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    It really comes down to what you need a truck for. If you don't tow or take long trips I can see this as a very viable option. Plus if you have solar panels and the truck will be home during the day you can take full advantage of it's batteries. Not only charging while the sun is out but I thought I read where you can use the batteries to power your house. If so you can power your house in the evening if you know you aren't going to use the truck the next day.

    I on occasion tow my tractor about 100 miles and back. There's no option to charge and with the hills around here I'm not sure if the range is there. With the brakes on the trailer doing most of the stopping work I suspect it'll reduce the range as well. I'll wait until the RV crowd start buying them and see what they think. Both the F150 and Tundra are suppose to have hybrids coming out that sound interesting.

  10. #10
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    I volunteer at a food bank and we have about a half dozen guys with pickups who help with deliveries. Every one is a crew cab and most have the cargo cover (not cap) which restricts cargo volume. I think my Murano can carry as much as most of them.

  11. #11
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    I understand it is only made as a four door with a short bed. Maybe five foot bed? I would consider a station wagon for longer stuff.
    Get the optional generator and the usable bed drops to three feet!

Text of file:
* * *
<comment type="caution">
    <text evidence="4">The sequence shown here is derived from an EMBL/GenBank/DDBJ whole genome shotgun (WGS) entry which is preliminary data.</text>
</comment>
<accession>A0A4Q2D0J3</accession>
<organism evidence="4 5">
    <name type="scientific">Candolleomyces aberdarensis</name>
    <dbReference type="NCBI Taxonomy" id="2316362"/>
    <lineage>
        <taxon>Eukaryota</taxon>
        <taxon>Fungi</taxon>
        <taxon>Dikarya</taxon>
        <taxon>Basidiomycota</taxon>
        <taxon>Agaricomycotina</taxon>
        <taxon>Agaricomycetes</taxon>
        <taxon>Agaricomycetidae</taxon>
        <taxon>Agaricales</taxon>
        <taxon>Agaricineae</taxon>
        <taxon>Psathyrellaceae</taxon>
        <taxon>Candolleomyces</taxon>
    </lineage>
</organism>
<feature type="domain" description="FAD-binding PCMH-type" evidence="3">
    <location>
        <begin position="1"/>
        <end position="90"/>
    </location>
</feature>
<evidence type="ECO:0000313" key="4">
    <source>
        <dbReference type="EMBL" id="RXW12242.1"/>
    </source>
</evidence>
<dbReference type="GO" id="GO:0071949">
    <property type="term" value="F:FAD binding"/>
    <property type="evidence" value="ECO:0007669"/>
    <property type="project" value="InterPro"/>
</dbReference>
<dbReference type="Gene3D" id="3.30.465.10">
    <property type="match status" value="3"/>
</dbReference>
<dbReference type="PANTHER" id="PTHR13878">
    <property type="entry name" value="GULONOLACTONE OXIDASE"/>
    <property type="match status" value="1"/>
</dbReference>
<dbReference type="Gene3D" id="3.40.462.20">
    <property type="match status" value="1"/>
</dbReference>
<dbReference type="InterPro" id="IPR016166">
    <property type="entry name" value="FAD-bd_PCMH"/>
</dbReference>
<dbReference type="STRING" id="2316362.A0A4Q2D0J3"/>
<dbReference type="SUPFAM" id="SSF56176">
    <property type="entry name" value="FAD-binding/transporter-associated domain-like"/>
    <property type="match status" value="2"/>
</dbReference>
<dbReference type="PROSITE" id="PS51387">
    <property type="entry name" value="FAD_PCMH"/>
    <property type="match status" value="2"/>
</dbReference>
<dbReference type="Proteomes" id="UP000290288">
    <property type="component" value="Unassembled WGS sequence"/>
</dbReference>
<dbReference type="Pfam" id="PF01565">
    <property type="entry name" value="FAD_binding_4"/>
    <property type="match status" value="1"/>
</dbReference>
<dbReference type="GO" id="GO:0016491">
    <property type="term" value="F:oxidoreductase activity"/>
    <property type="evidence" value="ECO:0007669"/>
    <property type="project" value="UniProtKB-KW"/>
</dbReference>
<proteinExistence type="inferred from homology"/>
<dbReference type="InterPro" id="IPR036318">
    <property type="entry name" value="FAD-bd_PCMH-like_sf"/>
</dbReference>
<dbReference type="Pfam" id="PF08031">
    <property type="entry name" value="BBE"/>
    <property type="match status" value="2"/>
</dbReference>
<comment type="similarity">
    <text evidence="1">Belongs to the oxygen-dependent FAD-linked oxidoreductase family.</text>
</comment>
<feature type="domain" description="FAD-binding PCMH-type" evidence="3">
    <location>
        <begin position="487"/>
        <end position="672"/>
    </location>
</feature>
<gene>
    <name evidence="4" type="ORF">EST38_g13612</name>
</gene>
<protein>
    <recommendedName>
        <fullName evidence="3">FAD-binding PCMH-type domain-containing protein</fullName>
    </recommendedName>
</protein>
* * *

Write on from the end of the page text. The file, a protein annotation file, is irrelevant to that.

Bill D.
    Last edited by Bill Dufour; 10-07-2021 at 6:22 PM.

  12. #12
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    The whole crew-cab/short-bed thing might be due to battery capacity, i.e. not wanting the main battery extending under the bed.

    Having seen the number of truck beds with holes drilled to install aftermarket work accessories (not to mention incidental abuse), they might have a point.
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  13. #13
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    Crew cab and shorter bed is what sells to the masses these days...and for an EV, it provides a more protected battery space as someone eluded to because of the cab size. Very few folks these days want an 8' pickup bed and most that do are contractors or other folks who use their pickups as work trucks. That's not the mass market these days and early EV is going to focus on the larger market initially for sure.
    --

    The most expensive tool is the one you buy "cheaply" and often...

  14. #14
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    Ford seems to be catering to the people who use a pickup as a family vehicle rather than the people who use pickups as a work tool for this first generation of electric pickup. I suspect a lot of fleets and companies with work pickups aren't yet comfortable with an electric vehicle. It could get expensive to add electric chargers if you have a lot full of pickups that need to be charged. If an employer sends a pickup home with workers how is the pickup going to be charged? A lot of work pickups sit outside at employee's homes so that makes it even more complicated to charge them.

  15. #15
    Quote Originally Posted by Brian Elfert View Post
    Ford seems to be catering to the people who use a pickup as a family vehicle rather than the people who use pickups as a work tool for this first generation of electric pickup. I suspect a lot of fleets and companies with work pickups aren't yet comfortable with an electric vehicle. It could get expensive to add electric chargers if you have a lot full of pickups that need to be charged. If an employer sends a pickup home with workers how is the pickup going to be charged? A lot of work pickups sit outside at employee's homes so that makes it even more complicated to charge them.
    People who have to park on the street have to use charging stations. But that brings up another question - is the employee going to be paid for the hour, or so, spent at the charging station?

    Mike
    Go into the world and do well. But more importantly, go into the world and do good.